Unlike most years, 2014 didn’t ever really feel like a year where I had to go too far out of my way to find good music. So much so that I’m still catching up with really good late December releases like Charli XCX’s Sucker (it’s like bratty pop music! But with guitars!) or D’Anglelo’s Black Messiah (it’s like Prince! But sloppier!), both of which I just haven’t spent enough time with to put in to consideration. Also, I guess 2014 was a year in which I ended up listening to music in a lot of different formats, because looking at my list, I can see there’s at least one album I bought on vinyl, a couple I bought on CD, one I bought on iTunes, one I got for free directly from the artist’s website, and several that I acquired by much less respectable means. Anyways… on to the list.
Tony Molina – Dissed And Dismissed
The Hold Steady – Teeth Dreams
Cloud Nothings – Here And Nowhere Else
Sharon Van Etten – Are We There
Considering the other contender for this spot on the list was Sharon Van Etten’s Are We There, the ten spot was undoubtedly going to go to a somber female singer-songwriter album that centered on doomed relationships. Why this one stuck with me a little more, I can’t say for certain, but it probably has to do with Lykke Li’s unflappable pop instincts, even in the face of so much gloominess. Which combined with all of I Never Learn‘s raw emotional scars, made for an album that had me connecting with a seemingly flawless Swede way more than I had any right to.
Here’s a futile and dumb question: Why aren’t more young bands just goin’ for it anymore? You know, just lettin’ her rip, and never leaving anything to chance and trying to crush the world with their rock? Well, thankfully Cymbals Eat Guitars decided to passionately imbue their latest album with all the fears and anxiety and defeat that awaits anyone trying to make their way through this ragged, guitar-depleted world in which we’re all doomed to, you know, lose. Hmm, I think I sadly just answered my own question.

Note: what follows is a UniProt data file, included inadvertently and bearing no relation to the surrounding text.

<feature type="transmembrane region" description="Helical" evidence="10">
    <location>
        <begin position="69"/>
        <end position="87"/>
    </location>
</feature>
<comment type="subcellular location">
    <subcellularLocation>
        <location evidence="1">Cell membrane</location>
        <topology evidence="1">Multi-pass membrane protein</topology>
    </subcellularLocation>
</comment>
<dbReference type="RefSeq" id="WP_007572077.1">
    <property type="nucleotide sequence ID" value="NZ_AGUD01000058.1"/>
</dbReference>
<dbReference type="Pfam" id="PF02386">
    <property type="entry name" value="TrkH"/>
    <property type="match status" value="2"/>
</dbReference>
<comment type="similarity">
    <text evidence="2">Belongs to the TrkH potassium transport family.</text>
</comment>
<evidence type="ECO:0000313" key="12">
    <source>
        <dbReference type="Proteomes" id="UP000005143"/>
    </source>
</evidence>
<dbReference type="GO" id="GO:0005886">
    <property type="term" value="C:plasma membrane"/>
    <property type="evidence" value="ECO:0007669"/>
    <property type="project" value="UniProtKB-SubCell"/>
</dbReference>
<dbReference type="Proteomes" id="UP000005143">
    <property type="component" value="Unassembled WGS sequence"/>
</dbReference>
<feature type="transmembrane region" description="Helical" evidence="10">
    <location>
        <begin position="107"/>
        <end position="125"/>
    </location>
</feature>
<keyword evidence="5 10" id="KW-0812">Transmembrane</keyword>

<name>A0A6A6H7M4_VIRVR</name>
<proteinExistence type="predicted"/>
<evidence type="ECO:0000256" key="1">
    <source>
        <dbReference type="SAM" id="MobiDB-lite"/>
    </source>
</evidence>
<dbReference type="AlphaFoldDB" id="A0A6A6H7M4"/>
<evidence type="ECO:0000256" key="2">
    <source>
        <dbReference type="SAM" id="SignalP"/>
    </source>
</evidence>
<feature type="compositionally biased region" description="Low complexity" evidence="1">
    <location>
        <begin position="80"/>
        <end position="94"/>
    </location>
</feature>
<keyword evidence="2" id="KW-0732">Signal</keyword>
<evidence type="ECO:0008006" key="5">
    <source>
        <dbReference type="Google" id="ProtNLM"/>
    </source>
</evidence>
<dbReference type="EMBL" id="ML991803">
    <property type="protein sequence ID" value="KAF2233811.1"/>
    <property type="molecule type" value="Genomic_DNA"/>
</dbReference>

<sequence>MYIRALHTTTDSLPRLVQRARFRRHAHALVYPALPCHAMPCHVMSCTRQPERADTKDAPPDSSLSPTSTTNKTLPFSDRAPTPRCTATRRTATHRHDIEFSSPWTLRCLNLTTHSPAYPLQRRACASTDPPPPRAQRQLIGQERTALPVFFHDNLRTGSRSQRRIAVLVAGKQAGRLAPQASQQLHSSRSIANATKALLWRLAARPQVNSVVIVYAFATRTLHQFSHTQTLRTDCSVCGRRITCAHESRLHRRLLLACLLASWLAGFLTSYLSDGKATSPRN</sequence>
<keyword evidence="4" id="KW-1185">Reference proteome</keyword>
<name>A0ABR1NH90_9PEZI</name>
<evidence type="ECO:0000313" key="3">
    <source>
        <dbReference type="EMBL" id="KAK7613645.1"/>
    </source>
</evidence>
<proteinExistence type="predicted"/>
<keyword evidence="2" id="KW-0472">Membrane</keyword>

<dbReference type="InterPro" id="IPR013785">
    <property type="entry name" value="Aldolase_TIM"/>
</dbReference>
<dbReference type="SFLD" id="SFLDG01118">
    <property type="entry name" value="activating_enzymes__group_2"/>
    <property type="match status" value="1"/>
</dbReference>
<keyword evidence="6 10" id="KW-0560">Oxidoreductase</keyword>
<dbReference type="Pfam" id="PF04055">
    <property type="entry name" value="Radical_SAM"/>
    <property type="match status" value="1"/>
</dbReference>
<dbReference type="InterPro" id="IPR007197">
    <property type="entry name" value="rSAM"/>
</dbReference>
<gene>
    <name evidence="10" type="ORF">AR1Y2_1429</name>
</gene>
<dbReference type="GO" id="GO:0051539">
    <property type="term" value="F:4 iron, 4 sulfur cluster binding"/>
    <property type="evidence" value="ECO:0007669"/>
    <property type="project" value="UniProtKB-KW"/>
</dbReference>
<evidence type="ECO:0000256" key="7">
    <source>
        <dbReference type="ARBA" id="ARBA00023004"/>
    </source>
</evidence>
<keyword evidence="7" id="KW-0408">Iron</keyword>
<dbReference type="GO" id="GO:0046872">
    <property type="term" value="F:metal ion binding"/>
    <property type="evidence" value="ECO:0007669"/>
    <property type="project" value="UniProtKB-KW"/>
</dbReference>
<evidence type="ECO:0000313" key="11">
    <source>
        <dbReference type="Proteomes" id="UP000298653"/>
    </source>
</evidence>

I still say these guys haven’t gotten enough respect, although I did hear one of their songs on the radio the other day, so I guess they haven’t been completely ignored. But perhaps a band that rides such a fine line between indie rock and straight-up pop is a bit of a hard sell, though maybe we should just stop acting like there is any line at all at this point. No, instead we should all be tapping the fuck out of our toes to infectious ditties like “Somebody’s Talkin'” and “Cruel”, because I sure know that’s what I’ve been doing for the last few months.
It seems entirely possible that the racially-charged heaviness of the closing months of 2014 might’ve compelled music critics to give even more love to RTJ2 atop their end of the year lists than it would’ve otherwise gotten. It also seems possible that this is what compelled me to give this album a much higher slot than any hip-hop album tends to get on my end of the year lists. But regardless, this album is legitimately awesome, and even though I’m still not entirely sure what a fuckboy is, I’ll gladly support El-P and Killer Mike’s anti-fuckboy agenda as well as their agenda to smash the shit out of my eardrums while championing the spirit of the underdog.
I feel like every year there’s at least one album that makes it on to my list that falls under the category of “bandwagon albums”. Meaning that I’ll get really heavily into a band that had a new album come out in a given year, and the good memories I have of listening to said band’s discography during the year will sustain enough goodwill towards their newest album to make it on to my top 10. Brill Bruisers is pretty much that, but I’ll still go to bat for it because I say it’s the band’s best and most joyous since Twin Cinema, and it’s a great example of their ability to adapt to a slightly modern sound while A.C. Newman and Dan Bejar are still great at crafting hooks that tend to sneak up on you in waves.